Absence comes in all shapes and sizes – and it can last anything from a few days to a number of months.
Our research found that, in the last year, 34% of employees took 1 to 3 sick days, 13% took between 4 and 10 sick days and 51% say they didn’t take any sick days at all.
But, however long an employee is off work for, it's important to keep tabs on their absence. By monitoring an employee's un-planned absence, you’ll be able to notice patterns and nip any potential problems in the bud before they get out of hand.
Issues with absence affect other employees. If other members of the team are having to cover the extra workload, it can lead to them feeling stressed and unhappy at work: a classic recipe for declining productivity and engagement.
So, monitoring absence clearly makes a lot of business-sense. The Bradford Factor is a useful way of doing this - and many businesses out there already make use of it.
As with all things numbers, at first The Bradford Factor can seem a little confusing. Fear not - in this article we’ll help you understand what the Bradford Factor is and equip you with everything you’ll ever need to know about it.
What is the Bradford Factor?
The Bradford Factor is a formula commonly used in HR to measure employee absence. It's a number that represents how many un-planned absences an employee has taken during the last working year.
Generally, the rule is that the number increases with each bout of absence. By monitoring your employees’ absence, The Bradford Factor helps to measure the potential impact it could have on the overall running of the business. The bigger the score, the bigger the impact.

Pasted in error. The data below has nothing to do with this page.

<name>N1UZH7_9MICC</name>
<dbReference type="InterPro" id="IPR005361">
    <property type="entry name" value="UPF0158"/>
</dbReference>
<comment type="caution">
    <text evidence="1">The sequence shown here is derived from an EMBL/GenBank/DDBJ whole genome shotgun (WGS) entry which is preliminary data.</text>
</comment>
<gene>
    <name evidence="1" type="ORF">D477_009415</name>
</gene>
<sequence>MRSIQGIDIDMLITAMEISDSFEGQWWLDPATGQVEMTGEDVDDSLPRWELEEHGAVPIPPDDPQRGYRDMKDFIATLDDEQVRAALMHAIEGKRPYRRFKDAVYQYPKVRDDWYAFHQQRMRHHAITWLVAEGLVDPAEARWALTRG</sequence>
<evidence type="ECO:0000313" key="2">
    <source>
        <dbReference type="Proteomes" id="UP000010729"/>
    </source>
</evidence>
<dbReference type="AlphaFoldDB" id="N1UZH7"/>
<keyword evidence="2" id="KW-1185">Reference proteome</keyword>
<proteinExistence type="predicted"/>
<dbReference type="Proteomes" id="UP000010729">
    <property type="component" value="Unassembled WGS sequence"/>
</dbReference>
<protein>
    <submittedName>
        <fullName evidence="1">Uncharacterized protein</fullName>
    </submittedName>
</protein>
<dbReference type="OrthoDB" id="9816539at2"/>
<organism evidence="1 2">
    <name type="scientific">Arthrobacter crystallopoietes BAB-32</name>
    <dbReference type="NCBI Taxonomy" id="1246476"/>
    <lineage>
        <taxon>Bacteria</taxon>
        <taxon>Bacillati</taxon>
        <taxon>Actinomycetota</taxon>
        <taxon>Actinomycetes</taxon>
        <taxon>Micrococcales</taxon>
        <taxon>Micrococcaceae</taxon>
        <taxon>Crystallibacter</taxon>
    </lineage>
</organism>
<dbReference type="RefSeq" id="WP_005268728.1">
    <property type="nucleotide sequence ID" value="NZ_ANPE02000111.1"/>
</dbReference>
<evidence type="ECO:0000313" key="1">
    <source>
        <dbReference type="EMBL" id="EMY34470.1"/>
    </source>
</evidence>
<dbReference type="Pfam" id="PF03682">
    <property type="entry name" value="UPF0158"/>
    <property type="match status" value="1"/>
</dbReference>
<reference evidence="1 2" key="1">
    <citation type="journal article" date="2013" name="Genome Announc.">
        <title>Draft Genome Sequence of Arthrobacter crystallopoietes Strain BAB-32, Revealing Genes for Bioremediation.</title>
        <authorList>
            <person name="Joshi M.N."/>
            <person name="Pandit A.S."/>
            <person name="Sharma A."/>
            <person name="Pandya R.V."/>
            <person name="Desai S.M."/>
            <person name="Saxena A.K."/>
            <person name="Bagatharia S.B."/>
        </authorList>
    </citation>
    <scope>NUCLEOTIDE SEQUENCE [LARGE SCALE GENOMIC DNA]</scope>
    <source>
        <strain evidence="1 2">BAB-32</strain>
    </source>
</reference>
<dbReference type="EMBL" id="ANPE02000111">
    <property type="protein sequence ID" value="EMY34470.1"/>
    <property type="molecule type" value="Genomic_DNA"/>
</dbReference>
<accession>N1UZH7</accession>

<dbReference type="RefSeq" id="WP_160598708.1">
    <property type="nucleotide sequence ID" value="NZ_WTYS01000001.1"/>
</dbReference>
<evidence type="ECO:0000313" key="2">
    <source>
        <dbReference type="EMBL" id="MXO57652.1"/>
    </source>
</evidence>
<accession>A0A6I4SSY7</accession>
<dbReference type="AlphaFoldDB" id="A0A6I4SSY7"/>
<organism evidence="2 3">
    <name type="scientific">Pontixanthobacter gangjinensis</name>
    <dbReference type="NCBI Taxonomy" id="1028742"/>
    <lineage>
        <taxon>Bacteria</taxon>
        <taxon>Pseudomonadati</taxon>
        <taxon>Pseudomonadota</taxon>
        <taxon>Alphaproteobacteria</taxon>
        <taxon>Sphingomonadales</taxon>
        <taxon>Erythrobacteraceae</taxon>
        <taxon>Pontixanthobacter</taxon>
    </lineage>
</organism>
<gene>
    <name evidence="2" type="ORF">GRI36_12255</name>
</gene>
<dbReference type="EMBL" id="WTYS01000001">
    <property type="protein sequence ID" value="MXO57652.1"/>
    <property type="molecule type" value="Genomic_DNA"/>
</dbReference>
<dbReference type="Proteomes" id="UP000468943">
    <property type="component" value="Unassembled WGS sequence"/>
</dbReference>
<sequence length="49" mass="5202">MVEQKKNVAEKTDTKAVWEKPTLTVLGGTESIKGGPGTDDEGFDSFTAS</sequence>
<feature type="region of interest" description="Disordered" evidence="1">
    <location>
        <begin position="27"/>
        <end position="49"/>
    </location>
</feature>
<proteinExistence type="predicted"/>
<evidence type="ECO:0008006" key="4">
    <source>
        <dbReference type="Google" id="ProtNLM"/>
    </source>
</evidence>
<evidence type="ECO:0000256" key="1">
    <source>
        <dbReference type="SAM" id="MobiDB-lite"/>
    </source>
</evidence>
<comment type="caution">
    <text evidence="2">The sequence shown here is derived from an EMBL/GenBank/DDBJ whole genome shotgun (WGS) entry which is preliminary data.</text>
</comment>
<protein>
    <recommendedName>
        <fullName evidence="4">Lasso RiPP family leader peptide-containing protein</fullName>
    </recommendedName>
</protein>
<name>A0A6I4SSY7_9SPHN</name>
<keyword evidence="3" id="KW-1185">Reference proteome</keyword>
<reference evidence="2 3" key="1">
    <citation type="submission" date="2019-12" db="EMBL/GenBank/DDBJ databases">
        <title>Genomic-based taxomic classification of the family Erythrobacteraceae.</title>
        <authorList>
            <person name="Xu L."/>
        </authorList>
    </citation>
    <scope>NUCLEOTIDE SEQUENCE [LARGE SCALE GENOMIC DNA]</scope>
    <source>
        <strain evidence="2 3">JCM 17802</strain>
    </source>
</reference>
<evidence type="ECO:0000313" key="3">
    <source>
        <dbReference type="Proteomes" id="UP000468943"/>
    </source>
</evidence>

How is The Bradford Factor calculated?
At this point you’re probably wondering where on earth this number comes from. Here’s the formula behind the Bradford Factor:
E² x D = Bradford Factor
- E = the number of instances of absence
- D = the total number of days absent in a 52-week period
Examples of Bradford Factor calculations
As you may have noticed from the formula, an employee who takes frequent, short spells of sickness will rack up a higher Bradford Factor than an employee who is has less bouts of sickness but tends to take more days off each time.
Let's say Lucy has had a total of 7 days off sick in the last year. Her Bradford Factor score will depend on how many blocks of absence she's taken. For example:
- 1 bout of absence: 1 instance x 1 instance x 7 total days off
= 7 (Bradford Factor score)
- 2 bouts of absence: 2 instances x 2 instances x 7 total days off
= 28 (Bradford Factor score)
- 3 bouts of absence: 3 instances x 3 instances x 7 total days off
= 63 (Bradford Factor Score)
The Bradford Factor and HR Software
If you use an HR software that contains absence management functions – such as Breathe – the system will calculate your employees’ Bradford Factors for you, making life ten-times easier when it comes to monitoring absences.
With Bradford Factor scores already in the system, you can run insightful reports in a flash to identify employees that are frequently absent, as their scores will typically be higher.
Whilst the Bradford Factor can be an efficient way of monitoring absence, it’s worth bearing in mind that it’s just a calculation – it doesn’t take into account the reasoning behind absences and so shouldn’t be used in isolation.